PC gamers know the ARMA series as wickedly difficult, painstakingly accurate military shooters - the thinking man's (or possibly masochist's) alternative to the likes of Call of Duty. For its first full mobile game, ARMA is eschewing the first person shooter genre in favor of a tactical game: a top-down, turn-based combat system where strategy wins over speed and reflexes. It's a good choice for touchscreens, and an understandable one given ARMA's current fanbase. It's just too bad that the execution didn't pan out.
Arma: Tactics THD makes a solid effort to update the tactical genre and integrate it with the modern shooter aesthetic, but fails at just about every point.
Sony has taken a real beating in recent years. Even after shedding the dead weight of the Ericsson joint venture, Sony has yet to find its stride. The Xperia Z smartphone was a valiant effort, but other OEMs are overshadowing that device as 2013 drags on.
The less competitive Android tablet space might be where Sony can revive the Xperia name and win the hearts of Android users. And this is the device Sony is hoping does it: the Xperia Tablet Z. Tablets are a natural market for Sony, which is traditionally poor at managing carrier partnerships in the US, but is this the product we’ve been waiting for?
The Harman / Kardon BTs are a pair of high-ish end over-ear Bluetooth headphones, and the current street price for them is around $200. They don't offer active noise-cancellation, but they are extremely striking and very obviously a premium product. So, are they worth two-hundred of your big ones?
Wireless, hardware, and battery life
I paired up the HK BTs with a Galaxy S4 and Note II with zero problems. Audio transmission sounded fantastic, and latency was well within the range I've come to expect with Bluetooth headsets. To pair them, simply hold down the "BT" button on the bottom of the left ear housing.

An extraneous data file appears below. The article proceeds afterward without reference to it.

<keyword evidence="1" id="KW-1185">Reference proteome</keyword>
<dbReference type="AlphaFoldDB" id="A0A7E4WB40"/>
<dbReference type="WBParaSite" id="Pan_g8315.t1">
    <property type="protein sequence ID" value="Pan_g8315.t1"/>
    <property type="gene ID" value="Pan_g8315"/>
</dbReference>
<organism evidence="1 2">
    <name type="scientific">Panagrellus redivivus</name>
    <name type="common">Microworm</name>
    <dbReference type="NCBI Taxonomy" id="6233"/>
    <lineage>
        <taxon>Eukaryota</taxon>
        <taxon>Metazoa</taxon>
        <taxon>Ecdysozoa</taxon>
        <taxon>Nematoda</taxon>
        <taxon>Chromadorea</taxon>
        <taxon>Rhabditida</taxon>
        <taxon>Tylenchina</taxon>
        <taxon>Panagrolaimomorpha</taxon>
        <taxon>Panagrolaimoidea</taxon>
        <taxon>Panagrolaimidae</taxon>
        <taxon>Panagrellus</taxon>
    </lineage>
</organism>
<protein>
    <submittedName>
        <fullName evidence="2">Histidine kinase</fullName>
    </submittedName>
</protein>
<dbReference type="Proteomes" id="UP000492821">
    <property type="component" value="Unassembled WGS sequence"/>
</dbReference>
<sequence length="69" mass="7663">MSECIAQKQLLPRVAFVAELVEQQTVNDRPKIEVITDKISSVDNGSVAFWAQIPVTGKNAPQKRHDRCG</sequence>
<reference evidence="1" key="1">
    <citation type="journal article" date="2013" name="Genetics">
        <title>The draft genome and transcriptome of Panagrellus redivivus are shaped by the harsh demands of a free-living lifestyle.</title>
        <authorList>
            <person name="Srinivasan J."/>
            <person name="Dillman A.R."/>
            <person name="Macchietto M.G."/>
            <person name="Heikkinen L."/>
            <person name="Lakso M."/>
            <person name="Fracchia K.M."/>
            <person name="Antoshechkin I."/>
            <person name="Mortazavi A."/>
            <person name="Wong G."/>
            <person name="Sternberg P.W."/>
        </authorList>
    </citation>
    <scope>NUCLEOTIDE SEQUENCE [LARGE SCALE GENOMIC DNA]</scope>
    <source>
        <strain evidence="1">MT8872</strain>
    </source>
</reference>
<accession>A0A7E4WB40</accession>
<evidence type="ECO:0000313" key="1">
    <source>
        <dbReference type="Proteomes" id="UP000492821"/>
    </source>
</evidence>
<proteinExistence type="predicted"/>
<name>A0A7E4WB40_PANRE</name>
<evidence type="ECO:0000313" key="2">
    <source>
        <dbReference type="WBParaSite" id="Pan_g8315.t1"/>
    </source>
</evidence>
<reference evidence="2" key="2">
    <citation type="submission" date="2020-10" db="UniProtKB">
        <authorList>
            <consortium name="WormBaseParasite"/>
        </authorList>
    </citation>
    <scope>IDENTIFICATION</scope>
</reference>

I don't have high expectations when it comes to audio. I want something that sounds good enough not to make my friends cringe and doesn't take half a day for me to figure out how to set up. If the device producing the sound happens to look nice, that's an added perk. When I pulled the Geneva Model S Wireless out of the box and started streaming music from my phone with zero setup time, I was in love. Its user experience is as simple and clean as its timeless design.
Announced at CES this year, the ASUS Cube has managed to get a decent amount of attention for a Google TV Box. Formerly known as the Qube, this angular, textured device came to market toward the end of last month, and I've been living with it ever since, trying to get a feel for the product and decide whether ASUS has something special on their hands.
In reviewing the Cube I wanted to answer two main questions that I think underlie every GTV device: Is the user experience a good one, and does the product successfully make Google TV something I actually want to use on a daily basis?